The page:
The case for year-round schooling
TheStar.com – Opinion – The case for year-round schooling
July 14, 2008. Martin Davey
Two weeks into the school vacation and many parents see a long hot summer stretching out in front of them, beset by cranky kids and teenage tantrums.
For some, a shorter break seems a much better idea and it turns out that education researchers agree.
Experts cite “summer learning loss” as a major problem for North American students, compared with their peers in countries with year-round schooling.
Recent studies suggest that, when fall comes around, teachers waste weeks reviewing last year’s work because our kids forgot what they learned in the spring.
Summer learning loss also widens the gap between rich and poor children because disadvantaged kids are less likely to have books at home to help maintain skills and knowledge.
Shockingly though, even for the average child, the whole first month of school is wasted relearning last year’s material. Researchers at the Canadian Council on Learning last month released the findings of a review of 39 studies, including Canadian reports, on summer learning loss. They found the drop in standardized test scores achieved in the fall compared to those in the spring equated to the loss of a month’s instruction.
When experts look particularly at math, the picture is even worse. Researchers at the John Hopkins University School of Education studied the drop-off in students’ mathematical computation skills. The results show a mean loss of approximately 2.6 months of grade-level equivalency. That means students performed, in September, as if they had missed a quarter of the previous school year.
As an Ontario middle-school teacher I’m convinced the underperformance may be far worse than even these shocking reports suggest.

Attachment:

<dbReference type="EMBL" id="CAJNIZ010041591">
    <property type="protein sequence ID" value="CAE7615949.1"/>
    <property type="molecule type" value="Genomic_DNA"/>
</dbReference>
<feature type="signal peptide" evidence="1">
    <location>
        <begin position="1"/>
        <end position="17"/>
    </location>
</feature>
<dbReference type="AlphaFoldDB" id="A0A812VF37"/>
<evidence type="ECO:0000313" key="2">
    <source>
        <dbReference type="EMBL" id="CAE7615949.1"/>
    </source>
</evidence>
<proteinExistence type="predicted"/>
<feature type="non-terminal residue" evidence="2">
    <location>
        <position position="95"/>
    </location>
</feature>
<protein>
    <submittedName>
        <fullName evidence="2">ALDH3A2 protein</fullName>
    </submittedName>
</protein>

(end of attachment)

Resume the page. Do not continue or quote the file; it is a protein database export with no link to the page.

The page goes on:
It’s a struggle to keep kids engaged from as early as mid-May. Behaviour takes a nosedive and even the most diligent students lose focus.
Add the six weeks from mid-May to the end of June to the two-month summer break itself and the math 2.6 months “summer learning loss” and you’ll find that some kids are effectively “out to lunch” in a major subject for six months every calendar year. Yikes.
Britain, New Zealand and Australia have year-round schooling. In New Zealand, for instance, the year has four 10-week terms divided by three two-week end-of-term vacations and a shorter summer break.
Having taught for three years in New Zealand, I know the six weeks of “temporary insanity” suffered by some Ontario school kids before year-end does not exist. Of course, kids get excited about the summer break but we’re talking a week of high spirits, not months of madness.
Year-round schooling does exist in Ontario. The Toronto public school board has schools such as the Etobicoke Year-Round Alternative Centre that caters to struggling Grade 9 and 10 students. The Durham and York boards have several year-round schools and the Peel District School Board has one at Roberta Bondar Public School, now about to begin its fourth year.
The Roberta Bondar calendar closely mirrors New Zealand’s in having two-week vacations in October and March, a one-week holiday in February and three weeks at Christmas, leaving one month for the summer break.
Roberta Bondar principal Joan Hamilton is convinced the system is better; students focus better all year round and don’t lose ground in the summer.
“Students are not away so long that they forget what they learned in the previous year. We come back after a four-week break and get right down to work without the need for a lot of review,” she says.
Still, Ontario-wide, only about 2,000 of the province’s 2 million students attend year-round classes.
In an increasingly competitive world, it’s time we gave our children every advantage and it’s clear that means year-round schooling.
Besides, would it really seem so bad right now if our teens were due back at school in two weeks?
Martin Davey is an Ontario teacher, parent and freelance writer.